The key to a successful family beach resort holiday in Morocco is to factor in lots of time to acclimatize at the beginning, and to just relax and muck about at the end. Cramming everything in one go will lead to tired, cranky kids and that is something no parent wants. However, slowing your pace down to that of your kids – for example, staying indoors during the hottest hours between noon and 4pm – is one way your children draw you closer to the Moroccan landscape, people and pace of life.
Rabat has plenty to capture a child’s imagination with souqs, ruins and gardens that are a fascinating sensory explosion, to camel rides on the beach or the amusement park and pony rides that are equally memorable – but do factor in some pool time at the end of the day to unwind.
- Rabat Medina is small enough to be easily explored in half a day, but large enough to make getting lost inevitable. The main market street is Rue Souika, with local shopping on its western stretch and shops geared largely to tourists in the covered Souq as-Sebbat to its east. From here you can make your way up the hill to the Kasbah Les Oudaias.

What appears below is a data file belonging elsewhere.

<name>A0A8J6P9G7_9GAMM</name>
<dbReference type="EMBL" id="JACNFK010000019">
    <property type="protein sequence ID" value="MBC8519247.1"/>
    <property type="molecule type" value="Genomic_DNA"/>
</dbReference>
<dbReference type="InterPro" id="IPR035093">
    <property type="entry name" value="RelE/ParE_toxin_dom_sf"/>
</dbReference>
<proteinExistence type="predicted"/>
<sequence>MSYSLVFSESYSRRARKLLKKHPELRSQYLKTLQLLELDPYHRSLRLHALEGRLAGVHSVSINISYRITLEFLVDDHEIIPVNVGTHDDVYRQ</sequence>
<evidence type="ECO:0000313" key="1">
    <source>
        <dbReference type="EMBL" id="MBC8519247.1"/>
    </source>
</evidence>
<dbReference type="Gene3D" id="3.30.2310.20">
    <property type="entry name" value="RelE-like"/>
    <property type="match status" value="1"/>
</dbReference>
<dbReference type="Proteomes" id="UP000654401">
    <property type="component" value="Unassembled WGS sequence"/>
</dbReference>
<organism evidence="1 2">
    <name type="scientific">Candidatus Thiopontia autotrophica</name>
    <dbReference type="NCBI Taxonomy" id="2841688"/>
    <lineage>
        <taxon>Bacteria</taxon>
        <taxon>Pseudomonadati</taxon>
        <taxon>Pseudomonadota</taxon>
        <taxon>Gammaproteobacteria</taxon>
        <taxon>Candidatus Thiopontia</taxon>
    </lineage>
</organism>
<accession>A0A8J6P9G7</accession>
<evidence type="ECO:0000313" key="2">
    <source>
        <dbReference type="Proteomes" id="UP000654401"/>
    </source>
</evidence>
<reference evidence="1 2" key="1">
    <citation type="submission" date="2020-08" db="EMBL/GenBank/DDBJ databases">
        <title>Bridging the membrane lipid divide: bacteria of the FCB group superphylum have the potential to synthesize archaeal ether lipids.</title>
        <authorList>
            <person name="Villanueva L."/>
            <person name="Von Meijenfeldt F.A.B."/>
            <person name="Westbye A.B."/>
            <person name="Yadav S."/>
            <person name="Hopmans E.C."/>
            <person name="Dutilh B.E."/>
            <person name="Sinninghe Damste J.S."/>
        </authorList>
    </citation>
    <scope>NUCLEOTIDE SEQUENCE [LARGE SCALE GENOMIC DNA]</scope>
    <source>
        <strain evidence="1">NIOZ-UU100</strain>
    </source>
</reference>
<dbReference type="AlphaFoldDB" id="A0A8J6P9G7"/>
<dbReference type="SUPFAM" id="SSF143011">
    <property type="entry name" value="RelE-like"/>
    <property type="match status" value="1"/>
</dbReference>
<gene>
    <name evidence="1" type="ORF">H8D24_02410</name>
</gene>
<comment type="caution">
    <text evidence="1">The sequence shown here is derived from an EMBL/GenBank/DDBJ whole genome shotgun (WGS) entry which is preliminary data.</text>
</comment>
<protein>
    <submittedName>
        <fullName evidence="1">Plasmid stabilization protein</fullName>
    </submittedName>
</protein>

Kasbah les Oudaias is predominately residential with its narrow streets are lined with whitewashed houses – most of which were built by Muslim refugees from Spain. There are scenic views over the river and ocean from the Plateforme du Sémaphore at its highest point, and the attractive Andalusian Gardens at its southern edge are a popular relaxation and meeting point for locals.
Moroccan Museum of Money offers an unexpectedly interesting tour of Moroccan history through currency, from the Roman period to today. There’s also an exhibition of paintings from the Bank Al-Maghrib’s collection of works by Moroccan artists and by foreign artists painting about Morocco. Entrance is FREE on Fridays.